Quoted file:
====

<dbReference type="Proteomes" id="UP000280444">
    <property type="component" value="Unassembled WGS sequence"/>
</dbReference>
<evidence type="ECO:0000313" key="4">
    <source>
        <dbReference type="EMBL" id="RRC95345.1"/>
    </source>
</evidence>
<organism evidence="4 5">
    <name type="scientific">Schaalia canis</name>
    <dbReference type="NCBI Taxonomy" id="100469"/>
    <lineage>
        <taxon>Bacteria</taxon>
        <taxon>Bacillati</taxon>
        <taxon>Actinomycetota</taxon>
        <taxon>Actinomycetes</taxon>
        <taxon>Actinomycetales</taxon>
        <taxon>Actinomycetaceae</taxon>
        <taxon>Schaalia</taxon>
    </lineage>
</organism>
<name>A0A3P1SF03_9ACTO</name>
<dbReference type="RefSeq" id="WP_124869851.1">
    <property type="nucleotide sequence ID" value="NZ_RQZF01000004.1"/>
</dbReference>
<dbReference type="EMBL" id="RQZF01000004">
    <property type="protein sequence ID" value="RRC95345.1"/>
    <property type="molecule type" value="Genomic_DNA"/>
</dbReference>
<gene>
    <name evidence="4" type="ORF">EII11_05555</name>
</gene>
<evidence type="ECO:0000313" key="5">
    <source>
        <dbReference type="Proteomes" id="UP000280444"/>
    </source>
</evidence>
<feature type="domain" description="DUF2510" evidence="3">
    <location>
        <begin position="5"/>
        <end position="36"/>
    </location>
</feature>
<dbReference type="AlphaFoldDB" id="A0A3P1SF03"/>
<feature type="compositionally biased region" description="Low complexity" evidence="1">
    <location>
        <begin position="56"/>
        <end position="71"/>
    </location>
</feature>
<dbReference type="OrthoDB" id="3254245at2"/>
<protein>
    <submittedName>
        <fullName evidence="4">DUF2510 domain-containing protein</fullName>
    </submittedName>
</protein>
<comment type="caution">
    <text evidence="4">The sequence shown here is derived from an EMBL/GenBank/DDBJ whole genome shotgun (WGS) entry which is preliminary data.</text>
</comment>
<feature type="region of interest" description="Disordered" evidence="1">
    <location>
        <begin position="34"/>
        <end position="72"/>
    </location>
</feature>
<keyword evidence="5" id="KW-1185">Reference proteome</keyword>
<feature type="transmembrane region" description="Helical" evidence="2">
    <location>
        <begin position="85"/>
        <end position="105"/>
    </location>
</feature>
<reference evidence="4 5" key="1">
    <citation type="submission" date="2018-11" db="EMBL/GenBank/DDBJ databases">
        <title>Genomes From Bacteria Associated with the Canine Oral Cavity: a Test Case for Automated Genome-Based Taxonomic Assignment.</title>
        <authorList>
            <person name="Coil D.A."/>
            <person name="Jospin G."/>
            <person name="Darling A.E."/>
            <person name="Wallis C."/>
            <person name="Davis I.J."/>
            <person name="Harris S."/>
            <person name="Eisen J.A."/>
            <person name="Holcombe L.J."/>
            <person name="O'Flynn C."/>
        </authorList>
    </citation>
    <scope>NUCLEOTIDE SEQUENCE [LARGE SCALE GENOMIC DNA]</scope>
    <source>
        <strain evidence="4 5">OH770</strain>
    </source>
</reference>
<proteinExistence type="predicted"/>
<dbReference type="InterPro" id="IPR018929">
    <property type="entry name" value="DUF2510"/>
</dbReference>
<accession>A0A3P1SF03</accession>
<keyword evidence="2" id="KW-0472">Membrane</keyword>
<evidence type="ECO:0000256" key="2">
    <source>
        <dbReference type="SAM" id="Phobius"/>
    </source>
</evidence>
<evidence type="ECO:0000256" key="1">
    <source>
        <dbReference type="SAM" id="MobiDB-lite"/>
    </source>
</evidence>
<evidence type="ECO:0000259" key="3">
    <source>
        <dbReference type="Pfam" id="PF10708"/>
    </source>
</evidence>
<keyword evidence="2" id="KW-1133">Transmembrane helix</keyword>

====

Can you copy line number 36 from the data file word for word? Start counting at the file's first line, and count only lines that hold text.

    </source>